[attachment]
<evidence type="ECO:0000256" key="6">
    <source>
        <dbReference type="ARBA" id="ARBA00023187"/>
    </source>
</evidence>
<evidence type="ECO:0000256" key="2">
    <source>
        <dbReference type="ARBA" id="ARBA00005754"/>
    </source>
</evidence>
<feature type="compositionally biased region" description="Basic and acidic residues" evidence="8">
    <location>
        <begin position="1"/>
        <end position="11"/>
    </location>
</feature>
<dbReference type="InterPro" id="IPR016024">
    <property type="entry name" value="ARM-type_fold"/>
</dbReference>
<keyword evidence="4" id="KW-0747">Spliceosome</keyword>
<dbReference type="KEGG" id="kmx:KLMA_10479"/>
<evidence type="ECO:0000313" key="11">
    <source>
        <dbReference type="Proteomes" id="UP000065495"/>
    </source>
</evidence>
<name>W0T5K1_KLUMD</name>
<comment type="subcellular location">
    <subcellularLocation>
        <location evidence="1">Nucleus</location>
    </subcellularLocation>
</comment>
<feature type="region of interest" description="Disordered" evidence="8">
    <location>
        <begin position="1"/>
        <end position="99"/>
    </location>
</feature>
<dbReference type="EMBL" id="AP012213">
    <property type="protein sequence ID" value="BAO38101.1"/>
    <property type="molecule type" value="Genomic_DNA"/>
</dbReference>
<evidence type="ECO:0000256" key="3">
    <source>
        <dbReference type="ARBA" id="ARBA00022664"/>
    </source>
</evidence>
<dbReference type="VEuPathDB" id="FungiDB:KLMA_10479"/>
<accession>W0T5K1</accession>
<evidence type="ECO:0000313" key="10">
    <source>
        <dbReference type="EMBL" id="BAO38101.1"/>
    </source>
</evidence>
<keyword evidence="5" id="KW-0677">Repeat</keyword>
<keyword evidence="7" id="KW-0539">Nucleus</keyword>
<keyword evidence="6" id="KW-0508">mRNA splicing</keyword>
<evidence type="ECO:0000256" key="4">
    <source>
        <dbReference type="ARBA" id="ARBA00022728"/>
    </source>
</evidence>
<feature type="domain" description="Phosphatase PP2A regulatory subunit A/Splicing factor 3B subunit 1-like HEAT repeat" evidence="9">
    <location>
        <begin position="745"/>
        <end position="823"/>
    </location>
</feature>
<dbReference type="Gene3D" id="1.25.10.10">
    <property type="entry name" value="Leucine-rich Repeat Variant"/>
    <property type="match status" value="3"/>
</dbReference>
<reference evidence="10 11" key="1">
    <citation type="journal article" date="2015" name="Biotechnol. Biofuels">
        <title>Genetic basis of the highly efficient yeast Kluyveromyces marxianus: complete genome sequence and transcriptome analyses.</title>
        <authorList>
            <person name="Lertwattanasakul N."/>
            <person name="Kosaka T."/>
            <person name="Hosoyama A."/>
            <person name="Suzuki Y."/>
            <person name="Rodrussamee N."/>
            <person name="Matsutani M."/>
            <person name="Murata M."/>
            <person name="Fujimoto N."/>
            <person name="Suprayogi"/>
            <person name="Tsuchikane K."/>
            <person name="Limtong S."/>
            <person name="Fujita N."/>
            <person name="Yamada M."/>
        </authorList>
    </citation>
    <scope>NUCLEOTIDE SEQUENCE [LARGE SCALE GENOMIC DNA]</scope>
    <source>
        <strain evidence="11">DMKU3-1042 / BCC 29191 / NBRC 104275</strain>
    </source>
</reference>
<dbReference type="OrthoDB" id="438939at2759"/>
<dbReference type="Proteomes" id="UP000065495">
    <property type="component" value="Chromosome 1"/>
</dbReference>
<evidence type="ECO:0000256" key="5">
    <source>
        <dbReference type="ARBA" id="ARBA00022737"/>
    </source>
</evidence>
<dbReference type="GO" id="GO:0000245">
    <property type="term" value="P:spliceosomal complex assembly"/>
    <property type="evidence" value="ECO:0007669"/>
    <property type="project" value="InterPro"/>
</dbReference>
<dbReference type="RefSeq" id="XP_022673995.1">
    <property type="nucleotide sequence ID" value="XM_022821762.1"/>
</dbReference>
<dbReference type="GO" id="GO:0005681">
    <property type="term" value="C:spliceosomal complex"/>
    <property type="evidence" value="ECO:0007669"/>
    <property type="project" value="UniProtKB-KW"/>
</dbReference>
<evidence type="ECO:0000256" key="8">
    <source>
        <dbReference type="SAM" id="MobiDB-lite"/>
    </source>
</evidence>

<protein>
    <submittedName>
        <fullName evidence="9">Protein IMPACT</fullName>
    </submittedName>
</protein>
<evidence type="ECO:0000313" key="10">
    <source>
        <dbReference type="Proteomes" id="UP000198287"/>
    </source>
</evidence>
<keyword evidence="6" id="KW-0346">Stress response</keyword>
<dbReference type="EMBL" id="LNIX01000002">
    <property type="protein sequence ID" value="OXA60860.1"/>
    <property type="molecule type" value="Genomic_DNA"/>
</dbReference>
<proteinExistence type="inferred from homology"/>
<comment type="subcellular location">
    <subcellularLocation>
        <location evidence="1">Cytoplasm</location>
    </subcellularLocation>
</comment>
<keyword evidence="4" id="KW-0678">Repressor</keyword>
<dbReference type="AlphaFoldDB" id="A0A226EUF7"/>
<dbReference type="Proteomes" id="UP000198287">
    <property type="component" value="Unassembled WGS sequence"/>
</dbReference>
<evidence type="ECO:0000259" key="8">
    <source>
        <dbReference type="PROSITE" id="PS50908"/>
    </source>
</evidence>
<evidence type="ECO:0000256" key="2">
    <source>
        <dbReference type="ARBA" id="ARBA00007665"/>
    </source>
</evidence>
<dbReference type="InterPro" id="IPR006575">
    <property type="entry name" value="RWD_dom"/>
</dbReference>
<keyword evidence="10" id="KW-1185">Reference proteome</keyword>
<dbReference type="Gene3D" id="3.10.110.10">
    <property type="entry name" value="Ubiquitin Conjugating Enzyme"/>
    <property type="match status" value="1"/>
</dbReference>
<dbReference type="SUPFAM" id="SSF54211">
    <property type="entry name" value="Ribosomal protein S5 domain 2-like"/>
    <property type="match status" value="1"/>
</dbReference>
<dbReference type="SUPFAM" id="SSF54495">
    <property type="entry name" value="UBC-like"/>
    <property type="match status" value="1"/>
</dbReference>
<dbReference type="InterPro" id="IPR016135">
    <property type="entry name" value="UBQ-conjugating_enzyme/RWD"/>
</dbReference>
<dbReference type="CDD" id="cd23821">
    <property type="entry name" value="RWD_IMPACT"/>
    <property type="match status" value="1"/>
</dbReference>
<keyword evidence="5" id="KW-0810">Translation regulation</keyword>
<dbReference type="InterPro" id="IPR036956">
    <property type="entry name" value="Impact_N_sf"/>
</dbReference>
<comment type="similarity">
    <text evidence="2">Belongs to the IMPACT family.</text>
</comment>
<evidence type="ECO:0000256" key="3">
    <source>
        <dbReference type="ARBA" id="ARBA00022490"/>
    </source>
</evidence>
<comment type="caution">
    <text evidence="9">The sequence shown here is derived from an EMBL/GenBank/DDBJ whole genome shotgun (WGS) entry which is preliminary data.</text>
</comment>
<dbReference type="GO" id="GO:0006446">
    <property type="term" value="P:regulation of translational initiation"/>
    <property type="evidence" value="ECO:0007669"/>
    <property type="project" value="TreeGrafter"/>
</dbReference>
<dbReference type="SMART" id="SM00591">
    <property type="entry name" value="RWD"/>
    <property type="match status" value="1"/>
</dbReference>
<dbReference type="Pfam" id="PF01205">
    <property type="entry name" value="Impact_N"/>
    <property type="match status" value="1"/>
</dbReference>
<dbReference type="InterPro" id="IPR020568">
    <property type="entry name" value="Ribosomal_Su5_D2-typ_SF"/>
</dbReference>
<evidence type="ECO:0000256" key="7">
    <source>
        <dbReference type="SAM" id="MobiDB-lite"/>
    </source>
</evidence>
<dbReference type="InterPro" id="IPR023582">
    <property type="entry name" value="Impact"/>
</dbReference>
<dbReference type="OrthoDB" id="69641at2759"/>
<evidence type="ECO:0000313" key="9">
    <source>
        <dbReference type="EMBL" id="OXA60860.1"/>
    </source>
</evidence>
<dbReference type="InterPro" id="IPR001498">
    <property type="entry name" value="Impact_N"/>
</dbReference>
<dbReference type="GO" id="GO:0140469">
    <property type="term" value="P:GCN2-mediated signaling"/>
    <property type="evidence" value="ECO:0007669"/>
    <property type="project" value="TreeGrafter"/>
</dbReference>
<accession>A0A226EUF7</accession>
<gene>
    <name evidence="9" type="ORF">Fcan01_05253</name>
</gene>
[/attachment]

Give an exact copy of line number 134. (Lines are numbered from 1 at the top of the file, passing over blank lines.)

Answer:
<keyword evidence="6" id="KW-0346">Stress response</keyword>